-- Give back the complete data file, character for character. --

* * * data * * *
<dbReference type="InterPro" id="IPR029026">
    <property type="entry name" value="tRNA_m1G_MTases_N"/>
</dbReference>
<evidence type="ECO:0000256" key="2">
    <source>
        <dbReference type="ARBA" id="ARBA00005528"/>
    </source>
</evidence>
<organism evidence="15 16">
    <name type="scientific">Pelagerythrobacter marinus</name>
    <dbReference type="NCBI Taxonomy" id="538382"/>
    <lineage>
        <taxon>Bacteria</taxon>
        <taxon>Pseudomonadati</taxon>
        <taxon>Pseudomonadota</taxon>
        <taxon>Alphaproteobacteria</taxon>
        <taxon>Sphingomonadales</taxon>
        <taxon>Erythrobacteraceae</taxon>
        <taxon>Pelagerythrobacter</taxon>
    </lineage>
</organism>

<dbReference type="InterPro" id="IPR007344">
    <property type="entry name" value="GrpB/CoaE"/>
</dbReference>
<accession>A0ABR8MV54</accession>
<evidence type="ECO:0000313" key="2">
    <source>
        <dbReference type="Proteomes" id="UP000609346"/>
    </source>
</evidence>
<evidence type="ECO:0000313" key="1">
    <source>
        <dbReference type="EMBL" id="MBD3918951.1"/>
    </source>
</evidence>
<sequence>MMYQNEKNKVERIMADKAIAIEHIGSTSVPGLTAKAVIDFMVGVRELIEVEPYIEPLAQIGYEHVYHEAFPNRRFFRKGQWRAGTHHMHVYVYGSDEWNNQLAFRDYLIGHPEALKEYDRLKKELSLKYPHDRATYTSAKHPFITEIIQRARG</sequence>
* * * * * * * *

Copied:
<dbReference type="InterPro" id="IPR029026">
    <property type="entry name" value="tRNA_m1G_MTases_N"/>
</dbReference>
<evidence type="ECO:0000256" key="2">
    <source>
        <dbReference type="ARBA" id="ARBA00005528"/>
    </source>
</evidence>
<organism evidence="15 16">
    <name type="scientific">Pelagerythrobacter marinus</name>
    <dbReference type="NCBI Taxonomy" id="538382"/>
    <lineage>
        <taxon>Bacteria</taxon>
        <taxon>Pseudomonadati</taxon>
        <taxon>Pseudomonadota</taxon>
        <taxon>Alphaproteobacteria</taxon>
        <taxon>Sphingomonadales</taxon>
        <taxon>Erythrobacteraceae</taxon>
        <taxon>Pelagerythrobacter</taxon>
    </lineage>
</organism>

<dbReference type="InterPro" id="IPR007344">
    <property type="entry name" value="GrpB/CoaE"/>
</dbReference>
<accession>A0ABR8MV54</accession>
<evidence type="ECO:0000313" key="2">
    <source>
        <dbReference type="Proteomes" id="UP000609346"/>
    </source>
</evidence>
<evidence type="ECO:0000313" key="1">
    <source>
        <dbReference type="EMBL" id="MBD3918951.1"/>
    </source>
</evidence>
<sequence>MMYQNEKNKVERIMADKAIAIEHIGSTSVPGLTAKAVIDFMVGVRELIEVEPYIEPLAQIGYEHVYHEAFPNRRFFRKGQWRAGTHHMHVYVYGSDEWNNQLAFRDYLIGHPEALKEYDRLKKELSLKYPHDRATYTSAKHPFITEIIQRARG</sequence>